A note from our editor, Elizabeth MacBride:
On my visit late last year to Miami, I heard from Carlos Vazquez, the founder of Miami EdTech, about an effort to get people in the tech community to be “principal for a day.” There were almost no takers for the program — except for one young man, a developer working for Google.
That story made me curious. Who was this Randy Raymond?
So, I met him for breakfast. Vazquez had said Raymond was trying to bring a Google program for high schoolers to Miami, and I wanted to understand what was driving this young Black man who graduated from Harvard in 2018.
The answer slowly emerged.
The son of two Haitian immigrants, a civil engineer and a nurse, Raymond had grown up in the upper-middle class in Florida.
His father had pushed his family up the ladder, earning a graduate degree here in the United States. Raymond’s grandmother was like a third parent to the family, the caregiver while Raymond’s parents worked. And his mother was a connector, wise to the right programs and credentials. As a promising high schooler, Raymond participated in Google’s Computer Science Summer Institute.
When he got into Harvard himself, he founded a startup; it felt like the thing to do. But. “I wasn’t solving something that was real,” he said. “I was feeling this emptiness.”
He graduated, got a job at Google, and went to work in New York City. He was making a good salary and having a lot of fun. He loved Google.
But still – that nagging sense of something missing. In the pandemic, he shifted to remote work, and then shifted to working remotely from Miami.
Last year, his grandmother died.
“My grandmother was all about acts of service,” he said. For her, the service included unconditional love for her grandkids — and a lot of food. “If you weren’t eating, something was wrong.”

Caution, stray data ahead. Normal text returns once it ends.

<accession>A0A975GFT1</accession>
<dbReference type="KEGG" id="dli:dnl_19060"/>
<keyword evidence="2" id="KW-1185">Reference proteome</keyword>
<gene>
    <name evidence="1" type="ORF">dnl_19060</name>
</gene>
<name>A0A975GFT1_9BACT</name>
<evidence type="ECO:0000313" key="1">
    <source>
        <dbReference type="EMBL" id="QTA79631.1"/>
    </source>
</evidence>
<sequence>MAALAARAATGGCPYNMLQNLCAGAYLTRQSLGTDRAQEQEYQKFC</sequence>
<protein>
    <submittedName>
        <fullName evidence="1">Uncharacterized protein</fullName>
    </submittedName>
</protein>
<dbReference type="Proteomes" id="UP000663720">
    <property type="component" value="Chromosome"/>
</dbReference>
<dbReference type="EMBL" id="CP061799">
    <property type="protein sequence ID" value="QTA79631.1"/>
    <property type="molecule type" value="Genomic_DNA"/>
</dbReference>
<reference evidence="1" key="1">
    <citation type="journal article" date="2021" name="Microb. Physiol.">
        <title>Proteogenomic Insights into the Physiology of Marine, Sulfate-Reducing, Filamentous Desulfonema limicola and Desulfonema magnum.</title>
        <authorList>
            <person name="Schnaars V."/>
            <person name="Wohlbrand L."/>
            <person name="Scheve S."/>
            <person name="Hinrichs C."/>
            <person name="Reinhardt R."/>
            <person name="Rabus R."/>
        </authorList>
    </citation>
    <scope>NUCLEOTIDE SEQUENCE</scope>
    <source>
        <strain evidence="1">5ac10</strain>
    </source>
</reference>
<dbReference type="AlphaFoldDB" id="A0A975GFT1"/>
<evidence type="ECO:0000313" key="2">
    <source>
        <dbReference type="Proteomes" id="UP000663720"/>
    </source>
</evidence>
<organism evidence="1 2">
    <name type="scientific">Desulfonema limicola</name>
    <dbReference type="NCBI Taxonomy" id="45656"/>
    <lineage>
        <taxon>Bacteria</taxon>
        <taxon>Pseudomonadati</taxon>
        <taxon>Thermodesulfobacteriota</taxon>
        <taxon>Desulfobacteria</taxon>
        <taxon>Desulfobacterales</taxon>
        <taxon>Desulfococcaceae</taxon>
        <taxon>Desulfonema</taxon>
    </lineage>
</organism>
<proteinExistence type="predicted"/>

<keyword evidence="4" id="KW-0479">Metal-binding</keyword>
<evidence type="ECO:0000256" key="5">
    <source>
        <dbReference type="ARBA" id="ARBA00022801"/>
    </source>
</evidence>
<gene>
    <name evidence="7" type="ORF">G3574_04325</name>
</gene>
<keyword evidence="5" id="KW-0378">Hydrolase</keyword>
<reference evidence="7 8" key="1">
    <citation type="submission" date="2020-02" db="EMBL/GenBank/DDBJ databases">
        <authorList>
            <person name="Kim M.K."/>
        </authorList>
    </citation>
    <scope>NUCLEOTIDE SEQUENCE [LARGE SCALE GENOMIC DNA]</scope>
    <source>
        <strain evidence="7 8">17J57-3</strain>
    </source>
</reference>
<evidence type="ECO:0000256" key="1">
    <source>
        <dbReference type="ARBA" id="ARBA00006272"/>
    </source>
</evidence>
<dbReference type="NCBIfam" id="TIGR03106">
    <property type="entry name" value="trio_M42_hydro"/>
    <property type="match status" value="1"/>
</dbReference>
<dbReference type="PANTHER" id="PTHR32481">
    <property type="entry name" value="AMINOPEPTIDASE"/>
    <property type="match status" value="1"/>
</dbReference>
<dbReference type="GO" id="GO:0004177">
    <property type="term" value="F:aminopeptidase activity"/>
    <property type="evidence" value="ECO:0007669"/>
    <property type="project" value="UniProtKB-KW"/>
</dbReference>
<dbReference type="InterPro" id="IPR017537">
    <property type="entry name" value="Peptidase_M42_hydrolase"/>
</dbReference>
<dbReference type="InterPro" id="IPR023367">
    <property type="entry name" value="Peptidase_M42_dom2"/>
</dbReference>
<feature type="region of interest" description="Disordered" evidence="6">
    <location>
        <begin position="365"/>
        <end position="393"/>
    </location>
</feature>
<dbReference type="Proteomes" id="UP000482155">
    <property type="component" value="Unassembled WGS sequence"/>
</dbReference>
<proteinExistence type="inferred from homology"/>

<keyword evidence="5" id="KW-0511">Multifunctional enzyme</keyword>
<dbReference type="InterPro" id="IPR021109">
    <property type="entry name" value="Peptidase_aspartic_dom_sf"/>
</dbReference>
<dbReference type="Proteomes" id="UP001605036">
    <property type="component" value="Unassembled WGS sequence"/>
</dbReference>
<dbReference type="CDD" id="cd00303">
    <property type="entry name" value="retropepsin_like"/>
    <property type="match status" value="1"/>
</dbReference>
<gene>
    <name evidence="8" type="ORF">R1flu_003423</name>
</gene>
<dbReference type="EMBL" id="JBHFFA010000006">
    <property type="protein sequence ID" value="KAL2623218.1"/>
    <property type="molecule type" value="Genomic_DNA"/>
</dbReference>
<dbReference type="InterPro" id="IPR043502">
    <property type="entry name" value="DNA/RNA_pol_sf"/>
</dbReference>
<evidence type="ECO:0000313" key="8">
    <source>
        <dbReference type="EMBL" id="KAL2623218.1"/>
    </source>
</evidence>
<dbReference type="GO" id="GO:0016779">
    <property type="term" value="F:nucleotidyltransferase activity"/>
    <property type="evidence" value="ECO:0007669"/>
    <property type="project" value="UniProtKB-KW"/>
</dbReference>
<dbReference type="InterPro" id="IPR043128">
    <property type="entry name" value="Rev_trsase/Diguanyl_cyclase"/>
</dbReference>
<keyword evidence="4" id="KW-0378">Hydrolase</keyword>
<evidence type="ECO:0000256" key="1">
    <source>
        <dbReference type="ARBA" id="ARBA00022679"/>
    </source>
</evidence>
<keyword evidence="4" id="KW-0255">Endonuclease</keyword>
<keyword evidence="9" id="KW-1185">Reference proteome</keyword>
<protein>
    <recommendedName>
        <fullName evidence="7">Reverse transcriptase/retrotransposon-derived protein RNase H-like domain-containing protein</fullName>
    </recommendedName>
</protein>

Raymond said he’d realized that he wanted his life to include acts of service. For him, that meant solving problems that were real, “small” in his verbiage, where he could see the outcome. That wasn’t unlike his grandmother’s acts of service, I pointed out: feeding grandchildren so that they grew up to have a keen awareness of what it’s like to be fulfilled.
Raymond is now researching and investigating how he could contribute to helping young people. “I need faith, purpose and meaning,” he said. “I need to find a way to serve that is fulfilling and that is authentic to me.”
That’s why he volunteered to be principal for a day, so he could keep learning how to best contribute.
This story was corrected to reflect how Randy Raymond came to volunteer for principal for a day.
This story and others on Times of E are made possible by a sponsorship from the Ewing Marion Kauffman Foundation. The Ewing Marion Kauffman Foundation is a private, nonpartisan foundation that provides access to opportunities that help people achieve financial stability, upward mobility, and economic prosperity – regardless of race, gender, or geography. The Kansas City, Mo.-based foundation uses its grantmaking, research, programs, and initiatives to support the start and growth of new businesses, a more prepared workforce, and stronger communities. For more information, visit www.kauffman.org and connect with www.twitter.com/kauffmanfdn and www.facebook.com/kauffmanfdn.